There is delightful murder in the air at the Buell with super musical comedy.
Reviewed by Tom Jones
February 17, 2016
A young, British chap, Monty Navarro, is an acknowledged romantic. The night before a possible execution for a murder he didn’t commit, he writes his memoirs about murders he did cause. And what a tale he tells. Two and one-half hours later the audience has chuckled and laughed out loud at the antics of the beguiling Monty. He recounts his own “A Gentleman’s Guide to Love and Murder.” Continue reading A Gentleman’s Guide to Love and Murder Wows Buell Theatre Audiences→
Denver Center presents remarkable Award Winning Play to Entertain and Enlighten Audiences
Reviewed by Tom Jones, February 6, 2016
Lyndon Baines Johnson had been President of the United States less than a year when he faced an uphill battle in congress to pass the Civil Rights Act of 1964. He had no vice president, and appears to have been a loose cannon, ready for combat to pass the legislation. He needed all the help he could muster, as he would be up for nomination at the Democratic Party National Convention in late summer, and he was using every trick in the book to move his legislation forward. Continue reading “All The Way” Looks at LBJ and MLK as The Civil Rights Bill is Presented to Congress.→
Bas Bleu hosts world premiere of “Hide Sky” by Caridad Svich
Reviewed by Tom Jones, February 5. 2016
“Home is where the heart….is or isn’t.” Three now-adult siblings get together at the Rawlins family home after the funeral of their suicidal mother. The eldest daughter, Shawn, appears to be taking on the role of the family matriarch. She is a take-charge woman whose own marriage is on the rocks, and her husband has moved on. The younger daughter Maureen (“Mo”) is a hippie who returns to the family home with enough baggage to fill several volumes of tribulations. Ray is the n’er-do well son who is basically a drunk, and has no desire to build relationships with his sisters. Continue reading “Hide Sky” Features three talented performers portraying a family at loose ends.→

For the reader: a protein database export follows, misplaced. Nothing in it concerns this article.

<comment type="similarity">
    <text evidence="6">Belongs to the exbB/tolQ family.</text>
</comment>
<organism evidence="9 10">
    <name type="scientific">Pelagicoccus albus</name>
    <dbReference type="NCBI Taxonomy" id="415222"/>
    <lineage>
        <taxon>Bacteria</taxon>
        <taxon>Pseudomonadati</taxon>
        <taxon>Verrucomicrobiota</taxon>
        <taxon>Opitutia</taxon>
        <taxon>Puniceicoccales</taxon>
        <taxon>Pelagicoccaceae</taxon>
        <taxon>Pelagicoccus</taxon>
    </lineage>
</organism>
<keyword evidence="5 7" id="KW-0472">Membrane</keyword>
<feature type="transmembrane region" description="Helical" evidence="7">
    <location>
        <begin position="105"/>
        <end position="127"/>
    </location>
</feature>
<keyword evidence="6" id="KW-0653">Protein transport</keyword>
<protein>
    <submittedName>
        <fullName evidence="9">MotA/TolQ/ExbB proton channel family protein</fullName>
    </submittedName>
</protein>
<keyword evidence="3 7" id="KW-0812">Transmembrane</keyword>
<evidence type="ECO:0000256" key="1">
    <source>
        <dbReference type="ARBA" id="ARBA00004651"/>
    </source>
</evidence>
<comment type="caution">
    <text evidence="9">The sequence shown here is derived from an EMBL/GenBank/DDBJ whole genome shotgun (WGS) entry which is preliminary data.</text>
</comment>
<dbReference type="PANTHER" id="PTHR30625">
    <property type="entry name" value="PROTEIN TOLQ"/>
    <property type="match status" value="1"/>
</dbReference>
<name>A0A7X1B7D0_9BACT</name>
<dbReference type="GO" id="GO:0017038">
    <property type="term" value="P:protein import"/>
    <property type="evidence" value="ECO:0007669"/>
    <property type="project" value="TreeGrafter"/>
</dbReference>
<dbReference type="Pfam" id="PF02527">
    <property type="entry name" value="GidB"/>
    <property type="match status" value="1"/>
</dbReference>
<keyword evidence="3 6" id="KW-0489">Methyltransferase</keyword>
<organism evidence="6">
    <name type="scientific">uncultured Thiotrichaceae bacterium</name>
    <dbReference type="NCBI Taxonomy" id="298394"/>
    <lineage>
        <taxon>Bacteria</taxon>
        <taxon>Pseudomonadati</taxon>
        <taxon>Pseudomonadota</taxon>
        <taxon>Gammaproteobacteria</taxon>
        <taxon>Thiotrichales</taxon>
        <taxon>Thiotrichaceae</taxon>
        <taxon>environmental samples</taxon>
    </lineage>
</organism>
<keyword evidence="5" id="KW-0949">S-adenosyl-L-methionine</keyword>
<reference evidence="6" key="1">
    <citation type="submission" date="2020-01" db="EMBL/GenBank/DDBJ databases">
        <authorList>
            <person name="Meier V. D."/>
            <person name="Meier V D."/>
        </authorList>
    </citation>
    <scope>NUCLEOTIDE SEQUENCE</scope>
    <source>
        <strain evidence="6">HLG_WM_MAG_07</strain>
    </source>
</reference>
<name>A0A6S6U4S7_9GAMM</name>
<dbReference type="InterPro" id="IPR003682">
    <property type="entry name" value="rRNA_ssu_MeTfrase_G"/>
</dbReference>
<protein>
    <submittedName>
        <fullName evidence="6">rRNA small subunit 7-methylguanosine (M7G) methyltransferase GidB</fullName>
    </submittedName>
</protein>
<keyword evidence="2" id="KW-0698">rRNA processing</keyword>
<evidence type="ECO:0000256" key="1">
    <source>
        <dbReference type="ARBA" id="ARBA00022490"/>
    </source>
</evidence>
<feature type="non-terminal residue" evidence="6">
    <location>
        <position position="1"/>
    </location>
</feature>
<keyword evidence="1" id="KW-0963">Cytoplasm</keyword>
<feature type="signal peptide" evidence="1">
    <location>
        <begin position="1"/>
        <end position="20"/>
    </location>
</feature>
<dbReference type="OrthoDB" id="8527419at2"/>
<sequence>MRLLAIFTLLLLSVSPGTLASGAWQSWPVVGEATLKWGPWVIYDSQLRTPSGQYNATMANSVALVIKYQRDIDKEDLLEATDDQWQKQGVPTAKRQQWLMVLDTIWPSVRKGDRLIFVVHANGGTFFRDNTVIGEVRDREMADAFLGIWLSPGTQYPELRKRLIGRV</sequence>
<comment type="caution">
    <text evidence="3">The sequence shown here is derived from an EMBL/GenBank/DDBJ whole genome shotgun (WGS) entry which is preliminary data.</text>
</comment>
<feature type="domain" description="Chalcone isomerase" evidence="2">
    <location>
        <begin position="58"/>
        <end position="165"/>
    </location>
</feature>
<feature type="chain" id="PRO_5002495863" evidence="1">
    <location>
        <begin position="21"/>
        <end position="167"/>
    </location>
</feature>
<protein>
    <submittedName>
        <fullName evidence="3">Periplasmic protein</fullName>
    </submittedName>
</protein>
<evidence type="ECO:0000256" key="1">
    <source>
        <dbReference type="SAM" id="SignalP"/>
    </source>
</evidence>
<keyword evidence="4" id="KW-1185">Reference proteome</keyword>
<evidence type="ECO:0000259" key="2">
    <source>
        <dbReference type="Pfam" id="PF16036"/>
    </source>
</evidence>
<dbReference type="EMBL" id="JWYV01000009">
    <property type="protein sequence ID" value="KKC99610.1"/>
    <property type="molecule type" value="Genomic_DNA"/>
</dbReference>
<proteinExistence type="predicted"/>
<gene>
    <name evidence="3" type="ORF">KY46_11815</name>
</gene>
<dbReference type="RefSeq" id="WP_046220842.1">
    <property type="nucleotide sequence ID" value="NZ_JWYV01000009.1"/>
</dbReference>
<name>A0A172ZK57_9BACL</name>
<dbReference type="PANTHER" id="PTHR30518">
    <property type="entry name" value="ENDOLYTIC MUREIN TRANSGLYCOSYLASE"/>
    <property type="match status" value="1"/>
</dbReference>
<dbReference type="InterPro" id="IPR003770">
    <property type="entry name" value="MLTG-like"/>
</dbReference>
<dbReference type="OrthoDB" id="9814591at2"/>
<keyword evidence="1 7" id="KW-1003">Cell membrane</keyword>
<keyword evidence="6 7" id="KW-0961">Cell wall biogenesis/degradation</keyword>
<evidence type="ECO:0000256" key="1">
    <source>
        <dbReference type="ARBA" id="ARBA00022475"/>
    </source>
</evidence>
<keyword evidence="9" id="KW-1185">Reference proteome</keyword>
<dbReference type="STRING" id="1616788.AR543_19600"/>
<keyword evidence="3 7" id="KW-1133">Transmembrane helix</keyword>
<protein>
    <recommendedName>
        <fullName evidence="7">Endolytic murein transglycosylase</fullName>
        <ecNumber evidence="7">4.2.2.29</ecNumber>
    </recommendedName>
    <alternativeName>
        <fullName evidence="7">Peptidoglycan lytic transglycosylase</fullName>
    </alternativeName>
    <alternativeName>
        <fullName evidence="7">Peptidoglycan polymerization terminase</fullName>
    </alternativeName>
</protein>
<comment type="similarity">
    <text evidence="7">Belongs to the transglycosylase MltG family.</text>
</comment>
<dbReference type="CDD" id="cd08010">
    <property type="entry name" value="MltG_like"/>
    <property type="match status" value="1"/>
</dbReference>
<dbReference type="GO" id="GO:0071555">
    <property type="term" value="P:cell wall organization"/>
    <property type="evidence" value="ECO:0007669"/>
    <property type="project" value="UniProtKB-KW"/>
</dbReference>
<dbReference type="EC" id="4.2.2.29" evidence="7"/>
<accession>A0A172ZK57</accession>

Midtown Arts production of “I Love You, You’re Perfect, Now Change” evokes memories of dating, marriage, and all….
Reviewed by Tom Jones, January 29, 20
The show’s title tells it all as fun and foibles of dating and marriage take center stage in “I Love You, You’re Perfect, Now change” current at Midtown Arts Center in Fort Collins. The popular review has been charming audiences worldwide since its inception Off-Broadway in New York twenty years ago. The show has something for just about every dating or married couple.
We see a couple on their first date. They claim they are uncomfortable in early dates, and opt to fast forward to second, third and all dates, concluding their friendship with no dates! Then there is the senior couple whose spouses have died, and the remaining widow and widower spend their days attending funerals of persons they don’t know — looking for possible match-up dates with other funeral-goers.